Health classification--a complex world.
Article Type: Editorial
Subject: Information management (Methods)
Diseases (Australia)
Diseases (Identification and classification)
Medical protocols (Evaluation)
Practice guidelines (Medicine) (Evaluation)
Author: Shepheard, Jennie
Pub Date: 02/01/2009
Publication: Name: Health Information Management Journal Publisher: Health Information Management Association of Australia Ltd. Audience: Academic Format: Magazine/Journal Subject: Health Copyright: COPYRIGHT 2009 Health Information Management Association of Australia Ltd. ISSN: 1833-3583
Issue: Date: Feb, 2009 Source Volume: 38 Source Issue: 1
Topic: Computer Subject: Information accessibility
Geographic: Geographic Scope: Australia Geographic Code: 8AUST Australia
Accession Number: 216488657
Full Text: We classify many things in our lives in order to make sense of them and to make them useful to us. In fact without this instinct to categorise the things with which we deal on a daily basis, we would find life very difficult. Supermarket shopping and searching for books on the library shelf, for example, would be difficult tasks indeed. In the work place, Health Information Managers (HIMs) and Clinical Coders make daily use of very specific classifications: the Australian modification of the International Classification of Diseases, ICD-10-AM, and the Australian Classification of Health Interventions (ACHI). These classifications are used by HIMs and Clinical Coders to assign codes for diseases and procedures respectively to the medical records of admitted patients. They in turn are used to derive AR-DRGs, another classification with which we are required to be very familiar. There are several other classifications that are used in the hospitals and health services that are less well known but with which those who work in specialist areas have become familiar, and yet other less formal classifications that have become essential knowledge for HIMs and Clinical Coders working in certain areas.

In many ways HIMs and clinical coders are themselves an extension of these classifications; they are the means by which classifications, or more specifically the information they represent, are made available to the other users of these classifications: the researchers, health service planners, and various funding bodies. We consider these classifications to be 'ours' but in fact we are merely one of many professional bodies with a significant interest in ICD-10-AM, ACHI and other health classifications.

This issue of the Health Information Management Journal (HIMJ) focuses on classification, and the articles it contains combine to provide an insight into the ways in which disease classifications are used and the variety of people who make use of them. It also gives a glimpse of the different career paths that are available to those with expert knowledge of the classifications as well as the variety of careers that need at least a working knowledge of these classifications. The coder profiles represent a fascinating mix of career paths (as well as being something of a travelogue!), and highlight the options we all have to move between the public and private sectors, the industry based and academic workplaces, and to be involved in professional development and committee work that 'gives back' to the profession that serves us so very well.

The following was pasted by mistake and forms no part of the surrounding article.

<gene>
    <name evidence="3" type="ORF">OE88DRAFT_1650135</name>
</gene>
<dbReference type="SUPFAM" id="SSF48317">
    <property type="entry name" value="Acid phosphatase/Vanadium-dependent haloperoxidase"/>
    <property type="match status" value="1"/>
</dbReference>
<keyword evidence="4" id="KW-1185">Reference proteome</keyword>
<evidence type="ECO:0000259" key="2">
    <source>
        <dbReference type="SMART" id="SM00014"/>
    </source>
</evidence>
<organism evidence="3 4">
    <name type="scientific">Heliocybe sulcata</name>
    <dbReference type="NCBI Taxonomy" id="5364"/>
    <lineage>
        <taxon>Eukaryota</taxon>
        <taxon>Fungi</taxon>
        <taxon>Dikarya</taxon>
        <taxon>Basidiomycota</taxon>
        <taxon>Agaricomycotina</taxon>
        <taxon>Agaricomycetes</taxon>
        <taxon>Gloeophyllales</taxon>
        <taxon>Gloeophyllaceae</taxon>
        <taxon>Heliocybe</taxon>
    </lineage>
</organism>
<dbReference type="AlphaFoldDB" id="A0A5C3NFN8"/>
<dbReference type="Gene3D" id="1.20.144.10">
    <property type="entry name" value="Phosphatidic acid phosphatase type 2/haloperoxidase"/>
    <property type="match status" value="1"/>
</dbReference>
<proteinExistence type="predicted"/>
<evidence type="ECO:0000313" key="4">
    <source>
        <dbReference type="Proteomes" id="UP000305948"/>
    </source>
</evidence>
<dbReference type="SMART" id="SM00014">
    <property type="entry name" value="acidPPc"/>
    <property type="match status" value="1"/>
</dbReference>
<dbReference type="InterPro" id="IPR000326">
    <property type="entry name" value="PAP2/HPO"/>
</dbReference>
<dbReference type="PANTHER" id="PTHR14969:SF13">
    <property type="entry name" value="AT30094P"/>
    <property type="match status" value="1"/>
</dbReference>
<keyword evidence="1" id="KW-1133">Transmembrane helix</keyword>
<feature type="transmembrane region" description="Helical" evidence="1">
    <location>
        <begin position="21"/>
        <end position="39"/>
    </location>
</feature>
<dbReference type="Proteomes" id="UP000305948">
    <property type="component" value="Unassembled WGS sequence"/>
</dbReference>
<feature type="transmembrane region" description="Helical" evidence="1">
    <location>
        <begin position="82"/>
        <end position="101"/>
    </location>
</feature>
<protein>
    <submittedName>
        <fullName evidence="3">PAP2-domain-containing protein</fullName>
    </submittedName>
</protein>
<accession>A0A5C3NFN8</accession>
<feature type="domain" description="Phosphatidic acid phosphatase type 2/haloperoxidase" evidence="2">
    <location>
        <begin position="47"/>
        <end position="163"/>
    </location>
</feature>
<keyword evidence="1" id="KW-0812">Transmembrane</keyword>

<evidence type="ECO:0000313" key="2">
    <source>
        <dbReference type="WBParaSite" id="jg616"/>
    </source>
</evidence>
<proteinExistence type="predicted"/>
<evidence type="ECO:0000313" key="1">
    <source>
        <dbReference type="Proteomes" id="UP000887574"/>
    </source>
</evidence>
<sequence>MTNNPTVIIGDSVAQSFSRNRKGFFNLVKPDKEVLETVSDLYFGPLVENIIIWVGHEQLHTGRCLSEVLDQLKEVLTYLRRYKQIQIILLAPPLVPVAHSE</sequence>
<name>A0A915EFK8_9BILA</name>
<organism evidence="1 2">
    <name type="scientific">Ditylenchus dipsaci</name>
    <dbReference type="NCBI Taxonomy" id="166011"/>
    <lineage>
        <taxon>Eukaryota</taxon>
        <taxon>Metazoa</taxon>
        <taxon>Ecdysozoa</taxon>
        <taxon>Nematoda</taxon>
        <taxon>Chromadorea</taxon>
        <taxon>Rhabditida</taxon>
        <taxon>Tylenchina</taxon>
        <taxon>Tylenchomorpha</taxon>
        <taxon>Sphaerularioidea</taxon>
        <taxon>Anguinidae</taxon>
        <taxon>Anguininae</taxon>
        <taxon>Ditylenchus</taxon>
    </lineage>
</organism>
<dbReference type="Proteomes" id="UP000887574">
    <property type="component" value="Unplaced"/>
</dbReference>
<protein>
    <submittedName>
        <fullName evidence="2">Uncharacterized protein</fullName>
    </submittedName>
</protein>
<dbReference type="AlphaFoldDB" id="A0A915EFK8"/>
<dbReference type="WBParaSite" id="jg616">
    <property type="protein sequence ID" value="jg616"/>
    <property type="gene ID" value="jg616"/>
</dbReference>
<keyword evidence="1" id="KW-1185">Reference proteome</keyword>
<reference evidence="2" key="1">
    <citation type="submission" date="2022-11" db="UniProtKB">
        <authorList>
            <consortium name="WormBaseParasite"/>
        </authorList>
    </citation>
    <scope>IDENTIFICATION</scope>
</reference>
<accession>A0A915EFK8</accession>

The databases of 'administrative' information that have so comprehensively replaced the card indices and paper files of a previous paper-based era are easily accessed and interrogated, making them very attractive resources to researchers. As noted by Jude Michel and Terri Jackson in their paper, they allow timely analysis of data to identify trends and issues as soon as they arise, and they enable the conduct of large scale research that would be prohibitively expensive if a review of medical records was required (Michel & Jackson 2009). Desktop research can be performed on the reasons for admission to hospital, the adverse events that occur in hospital, and the demographics of various groups of patients (maternity, cancer etc.) to mention just some examples. This can all be done by searching through the strings of codes using powerful computers; there is no need to travel to a hospital or even open a medical record! This research in turn is important in the development of many aspects of public health policy including the development of the classifications themselves. The lure of these inexpensively collected data attracts researchers in all fields and highlights the need for classification experts to work beside researchers to provide information about changes in the classifications over time such as those provided in the ICD-10-AM/ACHI/ACS chronicle (NCCH 2008); to assist with interpretation of the coded data; and importantly to help ensure that this type of research is good research. Two of the research papers published in this issue have been based on this type of research, interrogating and examining subsets of our national databases. They provide valuable information about classifications: Hong, Walker and McKenzie (2009) examine the quality of morbidity (specifically, injury) data derived from coded hospital sources in Vietnam, while research reported by McKenzie, Cheng and Walker (2009) is concerned with the classification of external causes of injury in mortality databases in Australia. They also highlight other issues that are relevant to the successful use of classifications, such as the quality of the documentation, and illustrate the importance of accurate interpretation of the data.